So, let's just say, 'there's nothing like Texas BBQ'. It is just one of the products of Texas, USA, that you just can't export an so far even the Chinese haven't been able to counterfeit it. Since living here I have eaten the real thing and watched the 'pros' do the real thing. And, then I thought about ways that ya'll could do real Texas BBQ right at home. Believe me it takes some doing. But, once I get that overwhelming, mouth-waterin' urge for some good BBQ, then I just have got to take a whole day to do the real thing. And, don't confuse BBQing with Grilling. You can grill a steak, a piece of chicken, or pork chops in just a few minutes over a hot charcoal pit, but then that ain't no BBQ.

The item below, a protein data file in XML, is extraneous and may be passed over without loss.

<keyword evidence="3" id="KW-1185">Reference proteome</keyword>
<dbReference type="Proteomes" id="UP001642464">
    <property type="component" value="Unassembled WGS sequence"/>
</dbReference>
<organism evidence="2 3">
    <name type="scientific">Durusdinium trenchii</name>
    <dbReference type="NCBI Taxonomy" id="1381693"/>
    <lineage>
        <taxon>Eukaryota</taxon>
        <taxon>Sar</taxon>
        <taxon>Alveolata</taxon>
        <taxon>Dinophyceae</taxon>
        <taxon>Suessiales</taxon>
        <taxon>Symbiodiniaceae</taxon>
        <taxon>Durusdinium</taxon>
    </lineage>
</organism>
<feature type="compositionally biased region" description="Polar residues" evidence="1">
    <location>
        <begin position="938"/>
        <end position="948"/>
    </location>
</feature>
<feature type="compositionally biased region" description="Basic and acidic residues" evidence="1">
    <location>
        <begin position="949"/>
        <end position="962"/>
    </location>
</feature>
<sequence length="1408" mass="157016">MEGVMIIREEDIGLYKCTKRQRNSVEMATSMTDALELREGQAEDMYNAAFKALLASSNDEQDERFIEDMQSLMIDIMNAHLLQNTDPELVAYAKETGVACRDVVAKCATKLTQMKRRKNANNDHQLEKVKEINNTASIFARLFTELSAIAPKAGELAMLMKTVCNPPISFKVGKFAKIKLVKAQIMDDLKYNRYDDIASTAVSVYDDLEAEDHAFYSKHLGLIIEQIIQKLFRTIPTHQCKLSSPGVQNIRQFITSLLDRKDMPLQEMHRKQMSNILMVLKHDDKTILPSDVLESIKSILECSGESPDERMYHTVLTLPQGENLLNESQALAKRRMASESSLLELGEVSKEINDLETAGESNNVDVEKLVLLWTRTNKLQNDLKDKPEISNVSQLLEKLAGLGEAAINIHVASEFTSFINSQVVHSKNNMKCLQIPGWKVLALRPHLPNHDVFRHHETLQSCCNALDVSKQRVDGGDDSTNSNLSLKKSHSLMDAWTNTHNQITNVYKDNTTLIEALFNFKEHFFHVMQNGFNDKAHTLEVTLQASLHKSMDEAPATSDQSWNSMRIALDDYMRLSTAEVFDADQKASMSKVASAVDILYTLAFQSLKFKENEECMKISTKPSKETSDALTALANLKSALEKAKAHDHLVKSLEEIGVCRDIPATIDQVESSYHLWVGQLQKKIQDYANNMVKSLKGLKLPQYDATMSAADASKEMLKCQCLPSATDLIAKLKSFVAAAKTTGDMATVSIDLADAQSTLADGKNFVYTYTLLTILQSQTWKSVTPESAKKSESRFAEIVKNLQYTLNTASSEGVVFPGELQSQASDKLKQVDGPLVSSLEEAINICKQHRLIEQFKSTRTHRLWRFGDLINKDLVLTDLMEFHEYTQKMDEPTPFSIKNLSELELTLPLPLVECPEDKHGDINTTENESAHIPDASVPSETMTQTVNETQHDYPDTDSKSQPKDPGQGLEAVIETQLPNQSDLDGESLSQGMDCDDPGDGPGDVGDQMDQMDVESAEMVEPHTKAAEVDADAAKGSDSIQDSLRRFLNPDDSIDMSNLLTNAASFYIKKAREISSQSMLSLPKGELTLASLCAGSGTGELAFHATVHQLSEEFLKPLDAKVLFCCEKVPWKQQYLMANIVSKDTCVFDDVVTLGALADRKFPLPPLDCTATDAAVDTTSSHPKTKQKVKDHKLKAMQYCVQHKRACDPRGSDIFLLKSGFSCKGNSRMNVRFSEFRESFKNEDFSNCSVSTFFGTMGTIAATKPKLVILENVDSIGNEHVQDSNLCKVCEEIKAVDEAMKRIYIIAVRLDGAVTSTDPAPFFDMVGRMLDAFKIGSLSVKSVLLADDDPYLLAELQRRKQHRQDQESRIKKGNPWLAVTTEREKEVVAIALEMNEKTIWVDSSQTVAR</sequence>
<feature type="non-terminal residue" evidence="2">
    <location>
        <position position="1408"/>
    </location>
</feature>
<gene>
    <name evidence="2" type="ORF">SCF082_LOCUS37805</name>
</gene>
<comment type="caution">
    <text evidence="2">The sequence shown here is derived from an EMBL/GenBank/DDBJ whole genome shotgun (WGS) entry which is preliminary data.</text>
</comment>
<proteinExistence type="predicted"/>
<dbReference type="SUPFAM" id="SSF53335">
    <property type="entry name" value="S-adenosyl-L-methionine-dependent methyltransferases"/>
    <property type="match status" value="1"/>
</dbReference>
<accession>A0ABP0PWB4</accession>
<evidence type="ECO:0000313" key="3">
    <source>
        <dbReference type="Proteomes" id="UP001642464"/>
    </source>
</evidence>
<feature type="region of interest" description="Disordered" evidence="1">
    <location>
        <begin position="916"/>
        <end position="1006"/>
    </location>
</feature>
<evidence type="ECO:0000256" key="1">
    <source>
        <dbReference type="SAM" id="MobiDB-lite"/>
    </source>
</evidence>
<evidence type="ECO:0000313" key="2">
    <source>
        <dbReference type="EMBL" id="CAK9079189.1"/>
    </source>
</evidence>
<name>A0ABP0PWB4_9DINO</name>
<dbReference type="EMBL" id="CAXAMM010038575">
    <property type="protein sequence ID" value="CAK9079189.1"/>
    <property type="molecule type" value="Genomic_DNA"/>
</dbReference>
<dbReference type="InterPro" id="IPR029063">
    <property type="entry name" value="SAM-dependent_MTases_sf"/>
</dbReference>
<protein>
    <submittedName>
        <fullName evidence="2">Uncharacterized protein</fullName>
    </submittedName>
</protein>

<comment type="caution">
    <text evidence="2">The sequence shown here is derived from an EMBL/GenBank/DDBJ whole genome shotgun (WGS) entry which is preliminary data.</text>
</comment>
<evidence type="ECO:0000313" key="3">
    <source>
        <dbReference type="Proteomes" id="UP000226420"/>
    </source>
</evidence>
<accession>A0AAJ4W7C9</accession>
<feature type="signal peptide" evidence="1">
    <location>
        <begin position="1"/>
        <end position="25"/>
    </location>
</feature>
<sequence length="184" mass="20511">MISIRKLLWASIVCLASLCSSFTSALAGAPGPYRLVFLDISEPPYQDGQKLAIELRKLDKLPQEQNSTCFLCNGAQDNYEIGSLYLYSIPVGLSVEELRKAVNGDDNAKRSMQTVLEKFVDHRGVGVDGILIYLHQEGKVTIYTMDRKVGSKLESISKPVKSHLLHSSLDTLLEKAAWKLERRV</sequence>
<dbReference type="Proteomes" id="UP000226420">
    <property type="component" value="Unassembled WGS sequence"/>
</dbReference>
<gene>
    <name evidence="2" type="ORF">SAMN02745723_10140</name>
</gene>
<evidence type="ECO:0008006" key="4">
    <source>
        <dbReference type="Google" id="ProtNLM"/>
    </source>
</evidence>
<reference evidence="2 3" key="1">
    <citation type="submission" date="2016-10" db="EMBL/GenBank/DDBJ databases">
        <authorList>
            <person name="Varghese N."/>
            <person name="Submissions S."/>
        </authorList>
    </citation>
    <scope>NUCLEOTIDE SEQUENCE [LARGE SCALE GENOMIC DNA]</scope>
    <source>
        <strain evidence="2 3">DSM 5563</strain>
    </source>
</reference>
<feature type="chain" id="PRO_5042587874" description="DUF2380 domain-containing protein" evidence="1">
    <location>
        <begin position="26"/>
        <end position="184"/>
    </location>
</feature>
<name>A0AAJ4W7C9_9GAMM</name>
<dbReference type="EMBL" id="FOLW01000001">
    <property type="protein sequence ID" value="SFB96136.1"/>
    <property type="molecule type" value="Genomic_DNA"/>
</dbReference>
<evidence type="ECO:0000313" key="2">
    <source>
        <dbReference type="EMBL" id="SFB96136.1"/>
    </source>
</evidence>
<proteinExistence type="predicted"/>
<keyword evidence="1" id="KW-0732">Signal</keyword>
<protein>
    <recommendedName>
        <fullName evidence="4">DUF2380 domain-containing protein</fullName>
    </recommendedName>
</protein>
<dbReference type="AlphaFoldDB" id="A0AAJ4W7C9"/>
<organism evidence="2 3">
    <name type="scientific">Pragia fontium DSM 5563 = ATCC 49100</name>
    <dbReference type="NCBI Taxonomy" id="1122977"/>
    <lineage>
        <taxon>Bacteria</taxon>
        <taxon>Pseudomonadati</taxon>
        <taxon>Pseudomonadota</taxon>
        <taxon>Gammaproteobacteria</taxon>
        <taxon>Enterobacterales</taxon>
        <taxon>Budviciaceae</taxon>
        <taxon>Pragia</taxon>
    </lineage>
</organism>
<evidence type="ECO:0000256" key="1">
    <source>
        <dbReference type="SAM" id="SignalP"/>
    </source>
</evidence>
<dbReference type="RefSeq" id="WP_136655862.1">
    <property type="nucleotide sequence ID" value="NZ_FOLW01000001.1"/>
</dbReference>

BBQ is smoke, not too much heat, and plenty of time. You can BBQ less than choice cuts, but you can't grill them. It takes lots and lots of time, smoke, and low heat to tenderize a brisket. Let's remember some old Physics lessons here: Water boils at 212 degrees and if you boil the water out of a tough piece of a less than choice piece of meat, like brisket or spareribs, you will have some new sole leather what will withstand Texas sand for a long time before it will wear out, but nothing you can chew on no matter how you lather it with sauce. All ribs are really cheap meat, all bone, and if you grill them over coals all you will do is get the bones around the meat so hot that the meat will dry out and char. Of course there are Texas style ribs too, but the same thing applies. Take a good look at them, just bigger bones between bigger layers of meat. To BBQ ribs and brisket,, we'll smoke the meat for hours away from temperatures that will boil the water away. And what do we use for all that warm smoke? Well, Texas has the best wood in the world for BBQ, it's called mesquite. Don't know if it even grows anywhere else but Texas. I'm lucky, I can go out to the sand dunes and pick up a truckload anytime. But, other wood almost as good, oak and other hard woods, are fine as they burn slow and long and produce lots of smoke.